This is one of the difficult things I’ve ever written. Not in the eulogy sense – I’m not getting choked up or lost in a trance of nostalgia. It’s just, how do you reflect on the debut of, in the opinion of many, the greatest television show of all time and one of the most impactful occurrences in pop culture history.
20 years ago today the first episode of “The Sopranos” aired. It starred little known actor James Gandolfini as Tony Soprano, a physically imposing, violent, scheming, yet emotionally complicated and psychologically, crumbling gangster prince from New Jersey. We followed Tony through his exploits, criminal and (semi-)legal, and daily life, flanked by fellow non-A-listers (at the time) such as Edie Falco, of HBO’s most recent hit at that point “Oz” fame, as Tony’s wife Carmella; The E Street Band Guitarist Steven Van Zandt as Tony’s right-hand man Silvio Dante; and Dominic Chianese, formerly known as Johnny Ola in “The Godfather Pt II”, as Tony’s Uncle and, reluctantly for both sides, mentor Corrado “Junior” Soprano. It should be noted that this cast was largely filled out by Mafia medium veterans such as Tony Sirico (“Gotti”, “Love and Money”), Kathrine Narducci (“A Bronx Tale”), and a crew of actors from “Goodfellas” including Michael Imperioli, Lorraine Bracco, and Frank “Now get your fuckin’ shinebox” Vincent. To go off on a bit of a tangent because I missed this earlier, Sirico of course was also in “Goodfellas”. In the show, he played fan (and my) favorite, Tony’s soldier, Paulie “Walnuts” Gualtieri.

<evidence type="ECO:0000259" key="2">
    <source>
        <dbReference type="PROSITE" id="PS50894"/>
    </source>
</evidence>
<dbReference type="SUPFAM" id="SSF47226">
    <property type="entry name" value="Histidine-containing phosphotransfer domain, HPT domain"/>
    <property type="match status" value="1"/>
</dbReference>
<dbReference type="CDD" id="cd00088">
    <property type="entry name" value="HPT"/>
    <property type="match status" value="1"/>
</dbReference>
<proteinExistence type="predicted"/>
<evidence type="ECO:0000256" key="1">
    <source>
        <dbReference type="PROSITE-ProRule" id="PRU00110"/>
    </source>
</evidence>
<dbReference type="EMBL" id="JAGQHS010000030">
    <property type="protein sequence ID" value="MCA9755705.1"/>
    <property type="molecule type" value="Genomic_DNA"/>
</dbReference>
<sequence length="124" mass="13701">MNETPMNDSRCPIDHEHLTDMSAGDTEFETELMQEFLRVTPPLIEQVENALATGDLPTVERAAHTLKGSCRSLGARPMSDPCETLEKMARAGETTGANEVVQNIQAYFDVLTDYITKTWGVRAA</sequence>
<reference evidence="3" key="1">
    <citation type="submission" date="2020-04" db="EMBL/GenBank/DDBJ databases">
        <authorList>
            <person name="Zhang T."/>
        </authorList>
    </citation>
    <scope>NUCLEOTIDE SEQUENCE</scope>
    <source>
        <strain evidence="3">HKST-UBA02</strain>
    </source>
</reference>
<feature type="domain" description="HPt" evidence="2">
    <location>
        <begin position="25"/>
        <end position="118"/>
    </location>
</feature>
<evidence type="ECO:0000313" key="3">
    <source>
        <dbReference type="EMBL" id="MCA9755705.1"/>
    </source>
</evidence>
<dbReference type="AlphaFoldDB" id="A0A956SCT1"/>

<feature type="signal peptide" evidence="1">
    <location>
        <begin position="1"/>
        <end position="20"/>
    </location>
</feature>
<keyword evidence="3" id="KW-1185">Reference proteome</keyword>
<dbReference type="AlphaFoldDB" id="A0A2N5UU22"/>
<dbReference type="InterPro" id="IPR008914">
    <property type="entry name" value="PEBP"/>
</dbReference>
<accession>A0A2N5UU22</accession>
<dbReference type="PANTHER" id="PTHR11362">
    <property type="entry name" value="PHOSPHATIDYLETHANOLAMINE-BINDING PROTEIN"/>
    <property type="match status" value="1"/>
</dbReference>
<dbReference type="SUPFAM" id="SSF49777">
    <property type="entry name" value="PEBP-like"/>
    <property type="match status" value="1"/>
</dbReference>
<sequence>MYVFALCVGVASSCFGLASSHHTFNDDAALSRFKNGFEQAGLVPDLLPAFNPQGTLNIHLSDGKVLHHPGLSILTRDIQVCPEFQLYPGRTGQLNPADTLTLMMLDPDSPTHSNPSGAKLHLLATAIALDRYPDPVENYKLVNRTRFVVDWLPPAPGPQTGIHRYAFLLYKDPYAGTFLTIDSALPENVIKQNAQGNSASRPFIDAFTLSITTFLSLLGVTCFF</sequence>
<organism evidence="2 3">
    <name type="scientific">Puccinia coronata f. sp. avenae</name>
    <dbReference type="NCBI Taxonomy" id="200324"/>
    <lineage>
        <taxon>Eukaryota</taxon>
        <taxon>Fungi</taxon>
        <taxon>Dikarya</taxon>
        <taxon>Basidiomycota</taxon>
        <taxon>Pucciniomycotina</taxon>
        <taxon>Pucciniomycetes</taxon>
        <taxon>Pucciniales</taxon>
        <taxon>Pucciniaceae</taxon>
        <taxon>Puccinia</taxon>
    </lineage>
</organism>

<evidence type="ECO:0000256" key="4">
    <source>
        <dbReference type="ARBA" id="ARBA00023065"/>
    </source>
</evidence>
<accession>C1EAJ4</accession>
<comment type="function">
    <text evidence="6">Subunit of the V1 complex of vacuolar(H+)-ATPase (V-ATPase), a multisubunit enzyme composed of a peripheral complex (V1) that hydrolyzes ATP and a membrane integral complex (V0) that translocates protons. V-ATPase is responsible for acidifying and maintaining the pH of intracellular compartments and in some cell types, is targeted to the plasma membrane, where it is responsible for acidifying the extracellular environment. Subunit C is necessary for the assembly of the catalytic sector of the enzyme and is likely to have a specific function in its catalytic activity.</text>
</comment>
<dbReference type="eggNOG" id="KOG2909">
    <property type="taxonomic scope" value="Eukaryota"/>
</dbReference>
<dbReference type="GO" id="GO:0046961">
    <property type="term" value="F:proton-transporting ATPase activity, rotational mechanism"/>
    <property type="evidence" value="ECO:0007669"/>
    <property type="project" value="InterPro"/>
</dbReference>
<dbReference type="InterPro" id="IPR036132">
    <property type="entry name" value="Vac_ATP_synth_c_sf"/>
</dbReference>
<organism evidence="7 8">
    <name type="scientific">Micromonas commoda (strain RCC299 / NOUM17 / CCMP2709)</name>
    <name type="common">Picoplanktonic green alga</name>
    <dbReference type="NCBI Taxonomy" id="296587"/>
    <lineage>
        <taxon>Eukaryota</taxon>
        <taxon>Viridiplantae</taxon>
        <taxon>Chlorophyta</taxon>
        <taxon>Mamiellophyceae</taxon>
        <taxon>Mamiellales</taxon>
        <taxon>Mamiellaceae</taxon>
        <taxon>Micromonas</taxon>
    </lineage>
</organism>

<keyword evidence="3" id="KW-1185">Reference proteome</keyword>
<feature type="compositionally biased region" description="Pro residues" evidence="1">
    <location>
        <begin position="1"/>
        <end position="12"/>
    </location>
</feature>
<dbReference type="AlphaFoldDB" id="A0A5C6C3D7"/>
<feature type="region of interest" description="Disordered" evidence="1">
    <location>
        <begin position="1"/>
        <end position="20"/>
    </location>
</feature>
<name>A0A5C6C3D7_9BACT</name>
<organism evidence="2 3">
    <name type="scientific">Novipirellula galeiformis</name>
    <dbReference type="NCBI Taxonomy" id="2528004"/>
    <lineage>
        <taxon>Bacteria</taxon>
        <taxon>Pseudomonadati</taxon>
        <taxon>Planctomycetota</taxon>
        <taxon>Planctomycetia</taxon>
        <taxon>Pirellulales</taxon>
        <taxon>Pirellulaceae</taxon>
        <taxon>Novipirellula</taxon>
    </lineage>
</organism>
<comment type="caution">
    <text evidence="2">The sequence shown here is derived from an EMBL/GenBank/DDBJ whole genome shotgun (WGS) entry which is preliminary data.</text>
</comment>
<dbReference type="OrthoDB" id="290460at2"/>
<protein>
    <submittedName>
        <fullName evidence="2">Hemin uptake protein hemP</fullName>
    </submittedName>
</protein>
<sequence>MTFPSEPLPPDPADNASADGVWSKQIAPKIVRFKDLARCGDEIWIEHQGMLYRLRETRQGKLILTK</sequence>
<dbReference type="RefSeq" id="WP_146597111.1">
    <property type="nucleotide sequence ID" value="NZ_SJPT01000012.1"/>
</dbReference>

Audiences became infatuated with Tony’s gangster life but also, and maybe even more so, his relationships. They were sometimes loving, but mostly violent and almost always manipulative. We came to know Tony’s view of the world and people around him in just pre- to post-9/11 Metro NY not just through observing his bull-in-a-china shop pirouette to power, but also through his sessions with his psychiatrist, Dr. Jennifer Melfi(Bracco). Indeed this was one of the most important plots of the show, for those both behind and in front of the fourth wall, if not the genesis for the story being told: How could someone who finds success and fortune via a complete apathy towards the vicious and Machiavellian also need to seek therapy for severe panic attacks and bouts of manic depression? Could it be that just like so many out there, Tony’s flaws and undoing was simply caused by a toxic relationship with his mother, Livia (Nancy Marchand)? To us, particularly at a time when mental health was not as much at the dead front of the public consciousness as it is now, this was as intriguing as it was perplexing. It was a most startling juxtaposition and one that could have only been brought to life by a brooding, smoldering James Gandolfini, who was so invested in his performance of a lifetime that he admitted to being troubled by his character’s frequent callousness and malicious indifference